Critical and biographical information on Henry Reed, World War II British poet, critic, translator, and radio dramatist — author of "Naming of Parts"
Henry Reed, poet and radio dramatist
The Poetry of Henry Reed Homepage
Hamilton, Ian. "The Forties II." In A Poetry Chronicle: Essays and Reviews. New York: Barnes & Noble, 1973. 66-74 [68-70]. Originally published in The London Magazine 4, no. 3 (June 1964): 67-71.

Excerpt from "The Forties II"

There are no such uncertainties with Henry Reed, who is altogether a more subtle writer than Cameron. His 'Naming of Parts' and 'Judging Distances' are rightly celebrated as among the best poems written during the war. They set up the familiar opposition between the arid rituals of army training and the full emotional life which is no longer possible, but they do it with enormous skill. The


bees, the flowers, the lovers, the landscape are observed from the barrack square, nostalgically, and out of the corner of the soldier-poet's eye. Not only do they mock the manual but—in 'Judging Distances' where they are told 'how to report on a landscape'—they are gruesomely included in it. Again it is the depersonalizing threat of war that has to be confronted. The poet would like to say of what he sees:

The still white buildings are like a mirage in the heat
And under the swaying elms a man and a woman
Lie gently together.

(And it seems to me the strength of Reed's 'poetic' lines is often that they teeter on the edge of embarrassed parody, an enforced disparagement of art in the face of action; but they resist the threat and move on into a kind of defiant seriousness). The soldier, though, must have no such language problem. The common denominator alone can be trusted and the whole of landscape poetry can anyway be easily reduced to military topography:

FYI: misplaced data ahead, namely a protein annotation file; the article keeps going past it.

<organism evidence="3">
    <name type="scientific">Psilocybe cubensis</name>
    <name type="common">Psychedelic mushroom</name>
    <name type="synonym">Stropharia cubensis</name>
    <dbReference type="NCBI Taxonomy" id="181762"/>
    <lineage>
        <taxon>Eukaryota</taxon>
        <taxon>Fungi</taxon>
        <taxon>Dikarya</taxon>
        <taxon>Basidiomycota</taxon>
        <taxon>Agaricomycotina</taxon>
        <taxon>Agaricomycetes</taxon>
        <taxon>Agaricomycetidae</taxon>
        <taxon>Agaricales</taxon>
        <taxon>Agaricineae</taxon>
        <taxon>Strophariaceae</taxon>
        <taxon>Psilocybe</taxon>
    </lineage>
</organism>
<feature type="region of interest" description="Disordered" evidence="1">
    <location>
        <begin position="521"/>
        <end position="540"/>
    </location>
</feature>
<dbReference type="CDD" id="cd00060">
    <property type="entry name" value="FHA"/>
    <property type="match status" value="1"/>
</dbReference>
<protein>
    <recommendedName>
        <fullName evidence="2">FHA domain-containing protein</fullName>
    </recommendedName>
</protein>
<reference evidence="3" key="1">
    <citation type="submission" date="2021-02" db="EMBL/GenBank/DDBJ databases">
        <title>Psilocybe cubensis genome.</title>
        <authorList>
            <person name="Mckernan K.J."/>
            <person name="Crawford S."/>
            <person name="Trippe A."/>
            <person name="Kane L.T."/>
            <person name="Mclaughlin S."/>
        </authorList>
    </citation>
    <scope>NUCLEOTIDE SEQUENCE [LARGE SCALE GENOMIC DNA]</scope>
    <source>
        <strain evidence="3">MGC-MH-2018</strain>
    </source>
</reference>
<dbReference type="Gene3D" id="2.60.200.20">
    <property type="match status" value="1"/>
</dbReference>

Which is, perhaps, only to say
That there is a row of houses to the left of arc,
And that under some poplars a pair of what appear to be humans
Appear to be loving.

A distance of 'about one year and a half' separates the poet from the lovers, both literally and as a subject. Similarly the bees who are 'assaulting and fumbling the flowers' are there merely to ridicule the sexual symbolism of 'opening the breech':

And this you see is the bolt. The purpose of this
Is to open the breech, as you see. We can slide it
Rapidly backwards and forwards; we call this
Easing the Spring.

The bees are, of course, easing the Spring. The pun is managed without the ruinous smirk one might expect. Indeed, this is what


Reed is really good at—getting the army idiom to work out its own exposure. Drill sergeants habitually pride themselves on never being lost for a sexual analogy and it is from this that much of the irony of 'Naming of Parts' proceeds.




Page last modified: 01 October 2016